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VOICES: Closed UI offices a black eye for state

On this Labor Day week, a day to commemorate and celebrate the struggles and accomplishments of the labor movement in Hawai‘i and the U.S., we must sadly note that the state of Hawai‘i continues to fail thousands of unemployed workers by keeping UI (Unemployment Insurance) offices closed and refusing to provide direct, in-person services and assistance to these workers in filing their claims and receiving payments.

For some workers, the only way their claim will be filed or resolved is with in-person help. These workers lack access to technology or are not technology-savvy or are not proficient in English.

James, 67, had difficulty applying. A family member living in another state tried to help him, but his application was then flagged as a suspicious claim. He calls and waits for long periods of time, and has tried for months without success to get an appointment to straighten out his claim. He has found part-time work and is trying to climb out of debt. He now lives in his car.

Barry, another unemployed worker, has had much trouble filing his claim. He says he has called the Department of Labor and Industrial Relations “thousands of times.” He is broke and now lives on the streets. His phone service has been cut off. His only recourse would be to seek help in person from the staff at a DLIR office.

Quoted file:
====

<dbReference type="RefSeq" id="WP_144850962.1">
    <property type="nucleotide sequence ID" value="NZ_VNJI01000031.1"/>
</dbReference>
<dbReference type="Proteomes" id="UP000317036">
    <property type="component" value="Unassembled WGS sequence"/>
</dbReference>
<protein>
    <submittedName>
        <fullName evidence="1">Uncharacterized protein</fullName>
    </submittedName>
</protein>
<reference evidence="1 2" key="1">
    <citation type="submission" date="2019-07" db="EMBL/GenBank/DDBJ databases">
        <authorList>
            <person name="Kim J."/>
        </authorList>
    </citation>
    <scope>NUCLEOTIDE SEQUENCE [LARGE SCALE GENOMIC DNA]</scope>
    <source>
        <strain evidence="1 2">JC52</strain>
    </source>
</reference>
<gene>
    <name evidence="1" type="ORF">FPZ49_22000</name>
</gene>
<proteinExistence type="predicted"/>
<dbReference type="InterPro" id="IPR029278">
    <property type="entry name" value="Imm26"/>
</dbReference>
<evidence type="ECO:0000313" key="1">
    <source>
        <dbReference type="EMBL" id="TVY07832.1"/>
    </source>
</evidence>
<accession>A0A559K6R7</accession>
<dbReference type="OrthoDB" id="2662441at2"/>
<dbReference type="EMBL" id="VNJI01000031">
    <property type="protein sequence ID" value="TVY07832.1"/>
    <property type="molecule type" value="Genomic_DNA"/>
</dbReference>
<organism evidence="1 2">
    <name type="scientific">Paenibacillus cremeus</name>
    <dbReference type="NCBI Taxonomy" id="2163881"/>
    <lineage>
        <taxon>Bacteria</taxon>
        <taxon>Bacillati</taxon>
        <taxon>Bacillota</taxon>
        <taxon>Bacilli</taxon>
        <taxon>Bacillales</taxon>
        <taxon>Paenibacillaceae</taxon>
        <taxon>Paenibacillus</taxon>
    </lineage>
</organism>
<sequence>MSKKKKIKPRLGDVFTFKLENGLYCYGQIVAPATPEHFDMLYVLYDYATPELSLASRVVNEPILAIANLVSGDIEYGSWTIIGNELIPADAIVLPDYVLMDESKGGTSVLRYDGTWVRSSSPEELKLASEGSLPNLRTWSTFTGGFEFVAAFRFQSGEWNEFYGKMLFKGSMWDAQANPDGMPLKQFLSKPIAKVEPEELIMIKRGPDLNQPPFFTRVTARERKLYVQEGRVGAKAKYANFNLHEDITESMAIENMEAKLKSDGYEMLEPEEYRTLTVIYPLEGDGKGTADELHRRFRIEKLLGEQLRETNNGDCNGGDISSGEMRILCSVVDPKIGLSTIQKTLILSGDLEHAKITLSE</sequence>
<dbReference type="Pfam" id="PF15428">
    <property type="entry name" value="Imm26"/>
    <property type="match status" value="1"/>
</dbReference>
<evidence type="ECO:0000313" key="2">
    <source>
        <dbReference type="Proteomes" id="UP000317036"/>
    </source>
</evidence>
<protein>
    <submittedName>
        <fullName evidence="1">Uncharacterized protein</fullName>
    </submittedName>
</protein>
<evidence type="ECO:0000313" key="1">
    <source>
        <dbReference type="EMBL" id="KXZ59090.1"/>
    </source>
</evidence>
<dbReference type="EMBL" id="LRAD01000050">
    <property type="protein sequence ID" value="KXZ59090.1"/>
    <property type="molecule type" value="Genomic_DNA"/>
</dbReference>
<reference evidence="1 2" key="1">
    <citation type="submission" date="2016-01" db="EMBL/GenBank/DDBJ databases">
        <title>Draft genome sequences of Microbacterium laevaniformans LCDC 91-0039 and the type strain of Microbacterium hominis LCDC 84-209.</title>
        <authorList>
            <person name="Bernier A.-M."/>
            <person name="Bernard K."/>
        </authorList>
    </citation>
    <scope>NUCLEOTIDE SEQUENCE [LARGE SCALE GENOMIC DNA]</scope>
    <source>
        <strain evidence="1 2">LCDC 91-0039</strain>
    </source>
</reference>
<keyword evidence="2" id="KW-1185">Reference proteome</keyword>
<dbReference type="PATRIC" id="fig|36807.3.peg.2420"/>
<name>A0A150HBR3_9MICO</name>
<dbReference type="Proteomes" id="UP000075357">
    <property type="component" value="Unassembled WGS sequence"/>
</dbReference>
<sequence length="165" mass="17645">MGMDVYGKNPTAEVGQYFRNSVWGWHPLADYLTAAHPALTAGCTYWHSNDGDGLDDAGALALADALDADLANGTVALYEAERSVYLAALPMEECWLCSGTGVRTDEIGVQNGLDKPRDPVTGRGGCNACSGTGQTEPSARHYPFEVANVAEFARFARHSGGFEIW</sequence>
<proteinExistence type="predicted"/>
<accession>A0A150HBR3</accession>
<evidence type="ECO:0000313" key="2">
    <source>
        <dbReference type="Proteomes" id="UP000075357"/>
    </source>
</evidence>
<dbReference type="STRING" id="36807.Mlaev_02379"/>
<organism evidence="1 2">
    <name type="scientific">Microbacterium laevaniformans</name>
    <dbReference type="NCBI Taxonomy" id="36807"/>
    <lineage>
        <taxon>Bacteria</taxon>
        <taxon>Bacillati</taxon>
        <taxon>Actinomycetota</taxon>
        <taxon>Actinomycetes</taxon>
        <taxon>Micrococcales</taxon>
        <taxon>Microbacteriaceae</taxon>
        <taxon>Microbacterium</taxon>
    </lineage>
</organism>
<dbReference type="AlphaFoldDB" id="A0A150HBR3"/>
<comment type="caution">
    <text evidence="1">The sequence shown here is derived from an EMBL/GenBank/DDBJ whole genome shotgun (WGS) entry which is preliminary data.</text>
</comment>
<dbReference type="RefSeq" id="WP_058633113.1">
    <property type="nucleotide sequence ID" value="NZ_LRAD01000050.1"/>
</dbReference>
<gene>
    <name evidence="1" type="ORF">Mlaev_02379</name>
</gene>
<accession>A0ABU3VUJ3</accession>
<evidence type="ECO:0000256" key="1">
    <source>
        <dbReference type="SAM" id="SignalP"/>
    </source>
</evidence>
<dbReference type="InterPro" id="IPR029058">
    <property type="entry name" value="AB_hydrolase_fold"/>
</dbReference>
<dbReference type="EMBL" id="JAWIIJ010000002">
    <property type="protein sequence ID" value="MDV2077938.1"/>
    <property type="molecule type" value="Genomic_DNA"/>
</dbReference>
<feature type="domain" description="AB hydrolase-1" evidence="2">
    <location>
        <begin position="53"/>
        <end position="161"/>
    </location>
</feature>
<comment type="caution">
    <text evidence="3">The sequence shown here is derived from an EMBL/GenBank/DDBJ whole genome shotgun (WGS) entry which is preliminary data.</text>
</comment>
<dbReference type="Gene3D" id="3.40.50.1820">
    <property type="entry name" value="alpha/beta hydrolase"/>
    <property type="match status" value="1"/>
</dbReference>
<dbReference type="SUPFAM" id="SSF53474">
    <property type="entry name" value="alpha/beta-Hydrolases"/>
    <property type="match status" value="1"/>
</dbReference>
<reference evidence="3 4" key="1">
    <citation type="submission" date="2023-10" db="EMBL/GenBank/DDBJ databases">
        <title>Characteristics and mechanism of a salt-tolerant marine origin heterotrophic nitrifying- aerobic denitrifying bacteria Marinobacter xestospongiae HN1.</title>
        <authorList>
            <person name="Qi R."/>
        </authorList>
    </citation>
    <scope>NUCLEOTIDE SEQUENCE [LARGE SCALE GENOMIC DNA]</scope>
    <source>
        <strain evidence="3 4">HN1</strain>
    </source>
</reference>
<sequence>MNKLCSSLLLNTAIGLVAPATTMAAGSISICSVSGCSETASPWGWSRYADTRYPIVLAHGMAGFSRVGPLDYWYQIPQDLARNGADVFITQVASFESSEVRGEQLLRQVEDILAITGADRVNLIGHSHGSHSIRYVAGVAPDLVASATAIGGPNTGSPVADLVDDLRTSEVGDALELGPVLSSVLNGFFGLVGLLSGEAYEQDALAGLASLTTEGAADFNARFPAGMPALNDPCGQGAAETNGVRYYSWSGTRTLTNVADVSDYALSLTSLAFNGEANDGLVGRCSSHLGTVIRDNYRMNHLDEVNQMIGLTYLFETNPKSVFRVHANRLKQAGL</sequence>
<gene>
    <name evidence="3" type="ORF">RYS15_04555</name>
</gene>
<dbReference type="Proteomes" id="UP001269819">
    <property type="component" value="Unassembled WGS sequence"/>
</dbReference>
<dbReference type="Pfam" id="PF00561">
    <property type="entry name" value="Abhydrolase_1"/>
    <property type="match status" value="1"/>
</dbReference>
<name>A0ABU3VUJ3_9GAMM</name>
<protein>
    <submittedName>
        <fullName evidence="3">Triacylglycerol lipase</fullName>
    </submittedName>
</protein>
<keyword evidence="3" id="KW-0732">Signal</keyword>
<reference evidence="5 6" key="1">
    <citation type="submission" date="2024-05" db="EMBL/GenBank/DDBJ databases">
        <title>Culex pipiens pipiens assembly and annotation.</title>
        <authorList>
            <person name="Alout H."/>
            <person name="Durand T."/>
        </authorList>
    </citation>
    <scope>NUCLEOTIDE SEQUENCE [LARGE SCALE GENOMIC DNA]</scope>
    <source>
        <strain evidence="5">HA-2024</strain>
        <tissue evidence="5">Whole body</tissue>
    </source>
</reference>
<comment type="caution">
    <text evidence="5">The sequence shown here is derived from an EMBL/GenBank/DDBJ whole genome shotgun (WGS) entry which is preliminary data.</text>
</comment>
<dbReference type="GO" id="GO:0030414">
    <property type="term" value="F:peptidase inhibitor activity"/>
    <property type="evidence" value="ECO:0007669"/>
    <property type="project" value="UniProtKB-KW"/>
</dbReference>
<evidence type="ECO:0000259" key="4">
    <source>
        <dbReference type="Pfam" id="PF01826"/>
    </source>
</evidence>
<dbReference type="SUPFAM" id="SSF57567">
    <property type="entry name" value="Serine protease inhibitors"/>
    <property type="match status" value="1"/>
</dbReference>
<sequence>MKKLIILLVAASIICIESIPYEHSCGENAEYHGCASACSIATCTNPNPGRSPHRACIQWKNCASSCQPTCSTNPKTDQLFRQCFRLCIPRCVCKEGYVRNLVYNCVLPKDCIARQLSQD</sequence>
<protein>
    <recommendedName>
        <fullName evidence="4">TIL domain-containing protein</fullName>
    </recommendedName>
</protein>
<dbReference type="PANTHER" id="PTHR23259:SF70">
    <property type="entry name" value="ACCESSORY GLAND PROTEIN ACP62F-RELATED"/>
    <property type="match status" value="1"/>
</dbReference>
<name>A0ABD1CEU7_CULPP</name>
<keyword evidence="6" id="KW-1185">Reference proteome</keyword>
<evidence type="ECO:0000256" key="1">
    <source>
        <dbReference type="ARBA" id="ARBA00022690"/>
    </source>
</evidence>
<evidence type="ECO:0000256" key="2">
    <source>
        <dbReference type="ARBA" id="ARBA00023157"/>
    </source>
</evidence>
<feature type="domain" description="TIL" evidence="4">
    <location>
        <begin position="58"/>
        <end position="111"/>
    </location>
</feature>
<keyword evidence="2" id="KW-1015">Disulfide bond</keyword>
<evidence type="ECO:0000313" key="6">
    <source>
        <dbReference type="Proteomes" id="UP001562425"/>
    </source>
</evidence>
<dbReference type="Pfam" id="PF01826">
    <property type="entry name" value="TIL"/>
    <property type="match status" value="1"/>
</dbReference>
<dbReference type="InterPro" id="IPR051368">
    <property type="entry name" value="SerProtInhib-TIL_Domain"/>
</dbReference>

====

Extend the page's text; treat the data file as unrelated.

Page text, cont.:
The DLIR has yet to say how workers like James or Barry will be helped and their claims resolved and how DLIR will resolve the massive backlog of workers’ claims.

After 17 months of DLIR’s closure of UI offices, the department has backtracked on its announcement that it would reopen its offices on Sept. 7, citing the increase in COVID-19 cases and the anger of claimants.

Yet many medical providers, pharmacies, banks, credit unions, grocery stores and other essential services are open and actively serve the public. It is clear DLIR could safely reopen its offices and provide assistance to unemployed workers and their families.

DLIR’s unjustified refusal to open up its offices for direct, in-person services which could resolve the issues of thousands of claimants is unconscionable and has greatly added to the stress and suffering of these workers and their families. Some ofthese claimants have been waiting for many months and, in some cases, over a year, to receive their entitled benefits.

We call on Gov. David Ige and Lt. Gov. Josh Green to intervene on behalf of Hawai‘i’s unemployed workers.


Raymond Catania of Puhi, submitted this piece on behalf of the Hawai‘i Workers Center, a nonprofit resource and organizing center serving unemployed and low-wage workers and immigrants. Visit HWC’s website at or email for more information.
Source: The Garden Island

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